My parents came shooting out into the hallway, where my brother and I immediately pointed at Sarah as the culprit. Meanwhile, all the geriatric residents were poking their heads out of their rooms and yelling at us to get out of the hallway. They had been instructed to “shelter in place” whenever an alarm went off.

My father grabbed my brother and me and we headed down to the front desk. We boarded the aforementioned slowest elevator in the world and painfully endured a protracted descent to the first floor.

Meanwhile, the alarm had automatically dispatched the fire department, which is conveniently located right next door to the friendly home. By the time we reached the lobby, the loop driveway was full of fire engines, and fully suited firemen toting axes and hoses were streaming through the door.

You can see the fireman didn't have far to go

You can see the fireman didn’t have far to go


My father silently pointed at a bench and my brother and I had a seat, not saying a word. Dad walked over to the fireman in charge and began to explain the situation.

A few minutes later my mother, grandmother and sister emerged from the elevator. Sarah was hysterical, convinced that the firemen were going to take her to jail. My mother shot Doug and me one of those “you’re in so much trouble” glances, and my grandma couldn’t stop laughing.

In the end, the nursing home wasn’t all that upset since they got to count the whole experience as a fire drill that they had to do every so often anyway. The firemen were gracious and they did not take my sister to jail. I do not recall the punishment dealt to Doug and me, but I am sure it was both fair and appropriate.

Grandma Nazarian enjoyed telling the story, especially to the residents of the nursing homes that she both visited and in which she resided in her later years.

My sister was without a doubt the victim of her mischievous older brothers, but there is a solid takeaway here.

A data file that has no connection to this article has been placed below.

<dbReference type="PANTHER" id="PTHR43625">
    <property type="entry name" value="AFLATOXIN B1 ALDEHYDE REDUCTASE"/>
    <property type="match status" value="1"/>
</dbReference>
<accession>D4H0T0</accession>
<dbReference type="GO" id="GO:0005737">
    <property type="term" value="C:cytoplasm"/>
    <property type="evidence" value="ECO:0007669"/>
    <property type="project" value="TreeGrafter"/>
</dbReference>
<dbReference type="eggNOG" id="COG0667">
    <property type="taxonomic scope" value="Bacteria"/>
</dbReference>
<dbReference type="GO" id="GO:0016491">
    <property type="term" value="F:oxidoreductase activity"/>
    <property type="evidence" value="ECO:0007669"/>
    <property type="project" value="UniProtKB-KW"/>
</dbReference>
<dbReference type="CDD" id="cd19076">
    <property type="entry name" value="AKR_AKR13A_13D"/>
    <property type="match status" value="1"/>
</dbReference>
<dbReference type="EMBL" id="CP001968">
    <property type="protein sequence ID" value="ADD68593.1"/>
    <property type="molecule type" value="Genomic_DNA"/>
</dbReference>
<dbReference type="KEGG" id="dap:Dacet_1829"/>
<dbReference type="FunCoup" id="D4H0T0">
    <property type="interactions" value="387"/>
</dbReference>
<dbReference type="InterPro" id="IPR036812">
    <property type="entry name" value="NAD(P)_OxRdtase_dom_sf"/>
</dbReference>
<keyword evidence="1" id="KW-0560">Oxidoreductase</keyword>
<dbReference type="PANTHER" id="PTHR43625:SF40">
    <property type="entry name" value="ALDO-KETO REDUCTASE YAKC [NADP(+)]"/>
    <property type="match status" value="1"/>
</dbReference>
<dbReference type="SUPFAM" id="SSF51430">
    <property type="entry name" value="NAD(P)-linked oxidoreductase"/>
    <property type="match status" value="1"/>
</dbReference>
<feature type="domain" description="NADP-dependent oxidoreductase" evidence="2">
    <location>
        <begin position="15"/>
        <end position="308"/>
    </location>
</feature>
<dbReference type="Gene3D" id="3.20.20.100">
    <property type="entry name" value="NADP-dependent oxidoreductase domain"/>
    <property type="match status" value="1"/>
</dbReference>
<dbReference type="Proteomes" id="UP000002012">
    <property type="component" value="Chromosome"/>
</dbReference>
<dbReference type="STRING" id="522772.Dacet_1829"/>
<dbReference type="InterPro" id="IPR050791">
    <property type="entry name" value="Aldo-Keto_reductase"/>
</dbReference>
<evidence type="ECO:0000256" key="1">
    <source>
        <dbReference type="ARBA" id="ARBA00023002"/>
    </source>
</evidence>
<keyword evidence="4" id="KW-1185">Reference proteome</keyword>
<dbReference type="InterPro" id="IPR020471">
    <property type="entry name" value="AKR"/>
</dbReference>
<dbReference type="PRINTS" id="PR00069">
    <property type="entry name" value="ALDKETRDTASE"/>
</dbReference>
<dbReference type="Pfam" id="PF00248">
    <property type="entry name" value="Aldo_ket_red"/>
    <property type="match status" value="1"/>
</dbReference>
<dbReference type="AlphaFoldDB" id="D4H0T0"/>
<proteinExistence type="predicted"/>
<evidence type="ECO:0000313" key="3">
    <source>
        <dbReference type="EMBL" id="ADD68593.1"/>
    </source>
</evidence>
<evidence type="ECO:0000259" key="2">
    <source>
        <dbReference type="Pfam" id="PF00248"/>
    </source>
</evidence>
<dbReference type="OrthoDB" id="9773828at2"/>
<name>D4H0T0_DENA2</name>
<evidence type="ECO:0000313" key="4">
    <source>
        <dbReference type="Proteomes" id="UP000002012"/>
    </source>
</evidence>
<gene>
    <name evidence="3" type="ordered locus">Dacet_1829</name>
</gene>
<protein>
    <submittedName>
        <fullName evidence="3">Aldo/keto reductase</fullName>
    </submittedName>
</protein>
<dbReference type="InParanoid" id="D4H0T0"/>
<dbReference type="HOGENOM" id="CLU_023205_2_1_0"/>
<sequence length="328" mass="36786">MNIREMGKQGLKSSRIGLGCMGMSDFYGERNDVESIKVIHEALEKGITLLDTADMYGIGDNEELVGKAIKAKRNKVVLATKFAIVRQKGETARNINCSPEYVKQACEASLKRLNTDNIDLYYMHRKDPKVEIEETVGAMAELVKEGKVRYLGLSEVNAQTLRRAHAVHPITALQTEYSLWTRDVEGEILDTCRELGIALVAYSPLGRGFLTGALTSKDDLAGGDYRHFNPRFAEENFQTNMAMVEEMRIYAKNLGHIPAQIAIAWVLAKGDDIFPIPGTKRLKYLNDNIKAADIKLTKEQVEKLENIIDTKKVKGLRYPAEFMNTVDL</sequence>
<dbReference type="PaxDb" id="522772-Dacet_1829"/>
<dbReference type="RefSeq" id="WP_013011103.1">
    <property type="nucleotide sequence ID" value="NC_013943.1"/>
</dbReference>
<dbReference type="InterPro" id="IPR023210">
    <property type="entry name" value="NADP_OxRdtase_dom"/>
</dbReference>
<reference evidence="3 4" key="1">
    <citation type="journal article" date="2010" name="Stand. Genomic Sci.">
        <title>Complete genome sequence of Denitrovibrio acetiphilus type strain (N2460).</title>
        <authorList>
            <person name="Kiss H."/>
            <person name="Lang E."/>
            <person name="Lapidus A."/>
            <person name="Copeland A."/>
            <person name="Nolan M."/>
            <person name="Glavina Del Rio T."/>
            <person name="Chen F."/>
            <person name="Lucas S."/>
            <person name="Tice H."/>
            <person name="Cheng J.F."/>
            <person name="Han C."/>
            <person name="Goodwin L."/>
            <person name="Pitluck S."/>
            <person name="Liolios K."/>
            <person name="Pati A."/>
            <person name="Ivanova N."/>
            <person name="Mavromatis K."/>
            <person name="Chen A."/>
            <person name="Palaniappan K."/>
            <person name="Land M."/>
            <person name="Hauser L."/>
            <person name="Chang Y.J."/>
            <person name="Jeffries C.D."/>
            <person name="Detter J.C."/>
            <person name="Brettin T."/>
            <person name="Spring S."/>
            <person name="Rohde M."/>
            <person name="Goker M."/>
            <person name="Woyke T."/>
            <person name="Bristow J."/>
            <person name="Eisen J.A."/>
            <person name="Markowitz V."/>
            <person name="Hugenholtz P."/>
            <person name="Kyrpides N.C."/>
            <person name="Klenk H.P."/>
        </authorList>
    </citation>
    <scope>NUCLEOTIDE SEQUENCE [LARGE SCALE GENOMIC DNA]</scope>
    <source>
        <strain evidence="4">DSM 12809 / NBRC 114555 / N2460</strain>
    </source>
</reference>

When you are confident you understand one part of something, don’t act until you take the time to understand it all. In general those with whom we interact are not looking to get us in trouble, but the world is a tricky place, be careful.

So, the next time you’re tempted to enthusiastically “Pull Down,” make damn sure you know why you’re doing it. After all, you don’t want the firemen to take you to jail – ain’t nobody got time for that.


Copyright © 2015 – Stephen S. Nazarian – All rights reserved - Pull Down

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4 thoughts on “Pull Down

  • This entry took me back: I worked at the Rochester Friendly Home for three summers as a janitor, back in HS and college.
    My HS girlfriend’s mom worked there and helped me get the job. Other than emptying the garbage bins full of used Depends, it was a good gig — paid pretty well and you got out at 3 p.m.

    There was one unanticipated fire alarm when I was there.
    A driveway next door was being resurfaced, and either the fumes from the tar or the fumes from the machinery floated through a resident’s open window and set off the alarm.
    The unexpected challenge of possibly having to help hundreds of people out of the building was … daunting. Thankfully, the source of the alarm was quickly identified and we did not have to swing into evacuation mode.
    So, speaking from experience, I imagine Sarah’s misadventure scared the crap out of the Friendly Home’s staffers for at least a minute or two.

  • The sadness of this post lay in the fact that your parents only visited because they were asked to do so. You only visited because your parents made you.

    • My parents in fact volunteered to do this important outreach for the church. As for my involvement, at the time of the story I was six. Six year olds do what they are told – having little to no autonomy of their own. What my parents taught me through these experiences I have passed along to my own children. “Making” a child do something valuable they otherwise wouldn’t choose to do is called parenting. I was fortunate enough to experience it as a child and I have done my best to pass that gift along.

  • I can see it all unfold now. I also worked at the Friendky Home. I do believe I really volunteered there when I was in maybe middle school.
    Brought back some memories. Thanks.